"There is little I can say to abate the anger felt by those who believe that this office's prosecution of Mr. Swartz was unwarranted and somehow led to the tragic result of him taking his own life," U.S. Attorney Carmen Ortiz said in a statement Wednesday night, after extending her sympathies to the family.
"I must, however, make clear that this office's conduct was appropriate in bringing and handling this case," she said, adding that prosecutors in her office "took on the difficult task of enforcing a law they had taken an oath to uphold, and did so reasonably."
Swartz, who at 14 helped create an early version of the Web feed system RSS and later worked on the popular website Reddit, was found dead Friday in his Brooklyn apartment.
He was accused of using MIT's computer networks to steal more than 4 million articles from JSTOR, an online archive and journal distribution service. He had faced a maximum sentence of 31 years in prison and fines of up to $1 million.
Prosecutors offered him a deal to plead guilty to multiple counts of wire fraud and computer fraud and spend six months at a low-security facility, Ortiz said.
In a statement Saturday, the family and partner of Swartz lashed out at what they said were decisions by prosecutors that contributed to his death.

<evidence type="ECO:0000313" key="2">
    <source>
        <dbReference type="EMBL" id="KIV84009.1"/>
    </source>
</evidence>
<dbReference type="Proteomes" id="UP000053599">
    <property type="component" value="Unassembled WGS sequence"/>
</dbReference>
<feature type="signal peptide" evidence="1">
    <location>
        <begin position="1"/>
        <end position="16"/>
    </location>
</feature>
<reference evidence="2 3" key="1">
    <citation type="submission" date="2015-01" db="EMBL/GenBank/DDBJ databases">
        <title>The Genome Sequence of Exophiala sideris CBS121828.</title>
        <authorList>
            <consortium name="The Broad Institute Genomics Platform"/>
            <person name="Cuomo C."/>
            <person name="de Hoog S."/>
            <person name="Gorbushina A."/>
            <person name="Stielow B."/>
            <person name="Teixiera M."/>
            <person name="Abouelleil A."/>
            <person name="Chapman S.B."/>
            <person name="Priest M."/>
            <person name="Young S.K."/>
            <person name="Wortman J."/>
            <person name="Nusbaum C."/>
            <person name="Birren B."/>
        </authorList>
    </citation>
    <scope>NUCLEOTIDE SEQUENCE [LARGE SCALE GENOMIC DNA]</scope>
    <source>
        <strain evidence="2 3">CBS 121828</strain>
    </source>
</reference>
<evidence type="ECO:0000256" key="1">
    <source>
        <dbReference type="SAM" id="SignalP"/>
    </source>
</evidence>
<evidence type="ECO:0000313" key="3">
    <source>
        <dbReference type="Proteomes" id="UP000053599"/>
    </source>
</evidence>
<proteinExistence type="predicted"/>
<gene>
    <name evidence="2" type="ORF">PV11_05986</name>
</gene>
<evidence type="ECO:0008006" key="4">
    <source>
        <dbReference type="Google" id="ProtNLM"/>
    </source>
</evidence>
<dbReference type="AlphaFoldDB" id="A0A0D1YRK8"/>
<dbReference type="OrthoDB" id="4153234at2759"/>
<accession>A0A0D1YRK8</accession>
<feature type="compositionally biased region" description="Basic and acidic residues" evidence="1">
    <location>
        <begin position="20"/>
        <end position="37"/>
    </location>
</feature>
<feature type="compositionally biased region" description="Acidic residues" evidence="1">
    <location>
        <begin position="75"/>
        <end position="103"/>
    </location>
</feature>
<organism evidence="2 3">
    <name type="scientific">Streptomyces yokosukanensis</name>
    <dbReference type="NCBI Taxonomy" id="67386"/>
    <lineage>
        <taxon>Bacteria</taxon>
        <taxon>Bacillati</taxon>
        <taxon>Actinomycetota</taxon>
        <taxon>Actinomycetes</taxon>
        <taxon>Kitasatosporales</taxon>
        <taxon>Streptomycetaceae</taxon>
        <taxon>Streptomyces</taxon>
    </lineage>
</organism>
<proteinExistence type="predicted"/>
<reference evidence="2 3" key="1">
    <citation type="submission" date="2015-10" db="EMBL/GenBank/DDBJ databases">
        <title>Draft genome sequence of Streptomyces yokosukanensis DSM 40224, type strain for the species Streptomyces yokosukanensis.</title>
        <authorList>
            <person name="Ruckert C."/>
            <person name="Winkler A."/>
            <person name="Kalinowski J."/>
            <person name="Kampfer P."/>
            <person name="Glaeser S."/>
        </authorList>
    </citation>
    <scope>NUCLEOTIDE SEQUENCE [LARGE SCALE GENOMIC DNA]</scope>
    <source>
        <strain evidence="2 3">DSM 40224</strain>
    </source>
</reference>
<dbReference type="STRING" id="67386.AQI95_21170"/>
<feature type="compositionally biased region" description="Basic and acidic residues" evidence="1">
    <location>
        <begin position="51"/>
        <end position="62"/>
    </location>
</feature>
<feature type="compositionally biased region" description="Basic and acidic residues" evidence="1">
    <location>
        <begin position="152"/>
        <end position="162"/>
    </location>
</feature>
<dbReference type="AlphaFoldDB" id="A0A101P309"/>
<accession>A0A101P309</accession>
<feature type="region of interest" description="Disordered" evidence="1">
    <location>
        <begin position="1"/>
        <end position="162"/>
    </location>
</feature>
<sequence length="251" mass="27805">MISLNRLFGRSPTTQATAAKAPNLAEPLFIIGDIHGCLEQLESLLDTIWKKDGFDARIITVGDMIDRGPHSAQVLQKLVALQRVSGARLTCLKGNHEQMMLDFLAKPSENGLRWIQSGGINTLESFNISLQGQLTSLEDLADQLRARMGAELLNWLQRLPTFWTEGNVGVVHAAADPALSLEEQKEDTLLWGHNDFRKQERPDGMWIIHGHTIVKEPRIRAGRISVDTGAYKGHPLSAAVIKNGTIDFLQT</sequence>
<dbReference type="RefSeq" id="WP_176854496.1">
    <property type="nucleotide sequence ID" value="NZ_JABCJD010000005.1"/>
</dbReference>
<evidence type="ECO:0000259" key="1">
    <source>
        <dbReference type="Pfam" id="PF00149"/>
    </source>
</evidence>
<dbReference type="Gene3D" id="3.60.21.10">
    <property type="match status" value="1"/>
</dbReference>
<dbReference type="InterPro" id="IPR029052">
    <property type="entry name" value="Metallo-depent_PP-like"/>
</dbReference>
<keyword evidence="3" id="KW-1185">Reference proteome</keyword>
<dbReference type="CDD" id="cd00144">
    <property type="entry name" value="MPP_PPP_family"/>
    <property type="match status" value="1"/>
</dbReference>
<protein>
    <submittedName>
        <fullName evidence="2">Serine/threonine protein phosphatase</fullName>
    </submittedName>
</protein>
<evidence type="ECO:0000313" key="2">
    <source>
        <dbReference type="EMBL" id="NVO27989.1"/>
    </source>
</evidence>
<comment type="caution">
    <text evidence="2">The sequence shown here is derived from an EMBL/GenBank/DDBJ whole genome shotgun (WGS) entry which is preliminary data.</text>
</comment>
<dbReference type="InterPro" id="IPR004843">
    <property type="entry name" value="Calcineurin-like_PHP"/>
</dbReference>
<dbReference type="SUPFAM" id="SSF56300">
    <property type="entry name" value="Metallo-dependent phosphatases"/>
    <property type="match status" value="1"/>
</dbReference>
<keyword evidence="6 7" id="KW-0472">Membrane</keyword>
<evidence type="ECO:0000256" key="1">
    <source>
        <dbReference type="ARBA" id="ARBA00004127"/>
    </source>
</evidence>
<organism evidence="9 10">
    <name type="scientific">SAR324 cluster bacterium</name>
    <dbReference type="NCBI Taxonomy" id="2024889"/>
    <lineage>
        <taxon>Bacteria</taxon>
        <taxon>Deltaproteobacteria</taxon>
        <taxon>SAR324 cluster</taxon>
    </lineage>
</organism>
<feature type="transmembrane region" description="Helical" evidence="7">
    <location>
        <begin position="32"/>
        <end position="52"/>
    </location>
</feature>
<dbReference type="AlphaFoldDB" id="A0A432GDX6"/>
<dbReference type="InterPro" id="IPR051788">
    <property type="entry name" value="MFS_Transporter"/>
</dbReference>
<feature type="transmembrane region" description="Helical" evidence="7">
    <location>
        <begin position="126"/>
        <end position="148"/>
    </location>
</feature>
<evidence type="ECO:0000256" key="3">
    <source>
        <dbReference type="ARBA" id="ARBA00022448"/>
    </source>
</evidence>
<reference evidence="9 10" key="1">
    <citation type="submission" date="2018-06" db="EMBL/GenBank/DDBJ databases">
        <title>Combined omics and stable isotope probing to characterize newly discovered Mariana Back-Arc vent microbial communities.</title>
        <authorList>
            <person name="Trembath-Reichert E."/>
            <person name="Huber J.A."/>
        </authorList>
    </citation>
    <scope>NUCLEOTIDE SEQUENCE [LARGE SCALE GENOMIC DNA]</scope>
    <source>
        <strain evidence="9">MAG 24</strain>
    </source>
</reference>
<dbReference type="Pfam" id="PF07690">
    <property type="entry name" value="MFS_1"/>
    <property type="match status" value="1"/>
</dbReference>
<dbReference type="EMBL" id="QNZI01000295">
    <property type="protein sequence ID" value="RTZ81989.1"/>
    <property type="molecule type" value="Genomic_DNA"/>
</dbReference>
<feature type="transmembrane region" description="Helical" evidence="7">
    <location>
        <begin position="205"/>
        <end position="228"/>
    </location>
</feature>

"Aaron's death is not simply a personal tragedy. It is the product of a criminal justice system rife with intimidation and prosecutorial overreach," the statement said.
"The U.S. Attorney's office pursued an exceptionally harsh array of charges, carrying potentially over 30 years in prison, to punish an alleged crime that had no victims," it added.
Swartz, who pleaded not guilty to all counts, was released on bond. His trial was scheduled to start later this year.
The statement from Boston-based Ortiz was released after her husband, Tom Dolan, criticized the Swartz family via Twitter.
"Truly incredible that in their own son's obit they blame others for his death and make no mention of the 6-month offer," he had written.
Dolan could not immediately be reached for comment.
(Reporting by Jim Finkle and Aaron Pressman)